Just Kids Question #19 Robert's Art

by Patti Smith

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fireflydances
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Just Kids Question #19 Robert's Art

Unread postby fireflydances » Sat Sep 07, 2013 8:05 pm

Robert took areas of dark human consent and made them into art. He worked without apology, investing the homosexual with grandeur, masculinity, and enviable nobility. Without affectation, he created a presence that was wholly male without sacrificing feminine grace. He was not looking to make a political statement or an announcement of his evolving sexual persuasion. He was presenting something new, something not seen or explored as he saw and explored it. Robert sought to elevate aspects of male experience, to imbue homosexuality with mysticism. As Cocteau said of a Genet poem, “His obscenity is never obscene."

Just Kids, pg. 200

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"Some books are to be tasted, others to be swallowed and some few to be chewed and digested." Sir Francis Bacon, Of Studies

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Re: Just Kids Question #19 Robert's Art

Unread postby Gilbert's Girl » Sun Sep 08, 2013 3:05 am

I think she is probably right. I haven't seen much of his works only what was posted or what is available online so I can't really comment on any of what might be his more controversial subjects but what I have seen is very graceful and beautiful. I do prefer his portraits though. The ones of Patti are lovely.

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Re: Just Kids Question #19 Robert's Art

Unread postby Liz » Sun Sep 08, 2013 4:24 pm

"He was not looking to make a political statement or an announcement of his evolving sexual persuasion. He was presenting something new, something not seen or explored as he saw and explored it. Robert sought to elevate aspects of male experience, to imbue homosexuality with mysticism."

In my research I found differing views on this. Some thought he was making a political statement about homosexuality.....elevating it, as it were, bringing it to the forefront.

But I believe Patti probably knew better than anyone what his real intentions were. And if I understood the book correctly (I can't remember where in the book I read this), his main goal was to create something that no one else had done before him. And he was pushing the envelope.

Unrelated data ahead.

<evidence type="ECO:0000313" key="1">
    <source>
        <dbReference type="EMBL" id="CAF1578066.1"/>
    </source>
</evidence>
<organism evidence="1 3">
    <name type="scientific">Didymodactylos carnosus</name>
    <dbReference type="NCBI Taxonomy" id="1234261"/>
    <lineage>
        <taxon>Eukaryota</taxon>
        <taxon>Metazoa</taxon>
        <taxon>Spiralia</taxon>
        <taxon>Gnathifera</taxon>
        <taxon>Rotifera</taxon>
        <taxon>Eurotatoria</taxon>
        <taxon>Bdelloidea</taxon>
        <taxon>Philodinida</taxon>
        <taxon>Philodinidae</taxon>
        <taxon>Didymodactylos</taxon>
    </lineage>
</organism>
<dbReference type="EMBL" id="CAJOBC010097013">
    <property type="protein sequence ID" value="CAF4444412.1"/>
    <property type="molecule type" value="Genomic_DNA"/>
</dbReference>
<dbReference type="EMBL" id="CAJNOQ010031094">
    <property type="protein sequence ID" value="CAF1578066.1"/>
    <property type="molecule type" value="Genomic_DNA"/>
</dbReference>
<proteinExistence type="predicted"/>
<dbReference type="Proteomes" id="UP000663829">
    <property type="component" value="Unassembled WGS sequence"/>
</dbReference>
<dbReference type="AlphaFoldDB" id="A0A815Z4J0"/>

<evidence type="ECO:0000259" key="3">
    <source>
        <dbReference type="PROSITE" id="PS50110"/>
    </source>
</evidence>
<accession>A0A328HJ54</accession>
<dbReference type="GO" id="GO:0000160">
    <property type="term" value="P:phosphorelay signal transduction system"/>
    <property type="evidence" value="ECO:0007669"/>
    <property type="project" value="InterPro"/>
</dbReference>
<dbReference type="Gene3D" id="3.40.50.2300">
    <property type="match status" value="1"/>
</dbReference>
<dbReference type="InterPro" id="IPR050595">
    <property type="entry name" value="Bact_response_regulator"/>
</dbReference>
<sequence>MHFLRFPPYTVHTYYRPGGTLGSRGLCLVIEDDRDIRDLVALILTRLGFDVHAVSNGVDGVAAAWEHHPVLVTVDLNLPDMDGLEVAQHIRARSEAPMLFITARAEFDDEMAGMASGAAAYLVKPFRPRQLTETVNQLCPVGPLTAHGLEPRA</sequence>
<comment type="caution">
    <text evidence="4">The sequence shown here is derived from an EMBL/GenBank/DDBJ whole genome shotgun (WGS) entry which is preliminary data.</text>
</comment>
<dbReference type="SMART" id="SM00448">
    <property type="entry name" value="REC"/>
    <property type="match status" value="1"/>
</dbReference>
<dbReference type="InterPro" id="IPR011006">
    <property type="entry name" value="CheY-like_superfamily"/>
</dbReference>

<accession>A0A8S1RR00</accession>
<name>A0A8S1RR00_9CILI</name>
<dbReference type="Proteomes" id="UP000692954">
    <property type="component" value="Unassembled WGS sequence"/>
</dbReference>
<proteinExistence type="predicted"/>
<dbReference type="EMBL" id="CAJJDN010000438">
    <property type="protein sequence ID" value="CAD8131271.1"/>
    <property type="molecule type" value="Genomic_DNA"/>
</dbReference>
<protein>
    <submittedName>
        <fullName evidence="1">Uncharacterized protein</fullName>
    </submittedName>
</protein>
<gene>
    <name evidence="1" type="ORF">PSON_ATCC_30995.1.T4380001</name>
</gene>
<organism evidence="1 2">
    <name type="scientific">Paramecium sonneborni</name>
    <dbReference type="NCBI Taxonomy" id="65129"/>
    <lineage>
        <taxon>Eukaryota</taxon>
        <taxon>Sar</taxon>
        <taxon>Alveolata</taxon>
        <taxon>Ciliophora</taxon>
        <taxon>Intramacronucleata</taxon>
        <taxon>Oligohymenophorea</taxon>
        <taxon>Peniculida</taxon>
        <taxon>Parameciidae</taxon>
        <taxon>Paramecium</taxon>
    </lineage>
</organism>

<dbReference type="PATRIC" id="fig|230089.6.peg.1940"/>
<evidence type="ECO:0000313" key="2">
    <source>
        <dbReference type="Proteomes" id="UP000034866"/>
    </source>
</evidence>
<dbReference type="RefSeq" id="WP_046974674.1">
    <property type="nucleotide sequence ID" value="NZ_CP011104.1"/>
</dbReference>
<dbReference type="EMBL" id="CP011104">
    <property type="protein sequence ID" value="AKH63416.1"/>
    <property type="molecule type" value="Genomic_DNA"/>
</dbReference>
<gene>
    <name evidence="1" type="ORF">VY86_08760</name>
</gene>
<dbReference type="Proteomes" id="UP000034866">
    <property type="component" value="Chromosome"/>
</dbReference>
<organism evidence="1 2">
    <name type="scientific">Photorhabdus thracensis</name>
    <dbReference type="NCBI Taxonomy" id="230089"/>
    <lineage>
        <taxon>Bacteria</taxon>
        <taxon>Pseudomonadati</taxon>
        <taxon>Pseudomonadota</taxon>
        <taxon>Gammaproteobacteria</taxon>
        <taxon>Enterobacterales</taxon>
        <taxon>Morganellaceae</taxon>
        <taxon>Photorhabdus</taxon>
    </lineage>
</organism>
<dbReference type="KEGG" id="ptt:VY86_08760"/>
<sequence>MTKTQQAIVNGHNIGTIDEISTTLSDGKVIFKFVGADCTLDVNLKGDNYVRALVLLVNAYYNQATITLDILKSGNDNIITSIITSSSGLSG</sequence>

You can't judge a book by its cover.

The only thing that matters is the ending. It's the most important part of the story.

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Re: Just Kids Question #19 Robert's Art

Unread postby RamblinRebel » Mon Sep 09, 2013 2:35 am

I find Robert’s ability to discover and capture perfection absolutely incredible! His sense of composition, line, light and form astound me. I really have no idea as to his intentions with the S&M pieces, nor do feel I have any authority to speak to that. As Liz said, Patti probably knew better than anyone so I would also defer judgment of that to her. But to me, the vast majority of his other work said, “Look at this! Come here, come here and just look! Look how incredibly beautiful this is!”

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Re: Just Kids Question #19 Robert's Art

Unread postby fireflydances » Mon Sep 09, 2013 5:48 pm

I really liked Patti's use of the Cocteau quote "Obscenity that is never obscene." I think things are great art even if or sometimes simply because they walk along an edge that pushes at social boundaries. Yes, they may offend, but art is not about safe and familiar images but visions outside the ordinary that show us things we've missed or haven't fully understood. Our artists are shamans and we grant them permission to explore the psyche, the backside of society, the unexplored realms of the soul.
"Some books are to be tasted, others to be swallowed and some few to be chewed and digested." Sir Francis Bacon, Of Studies


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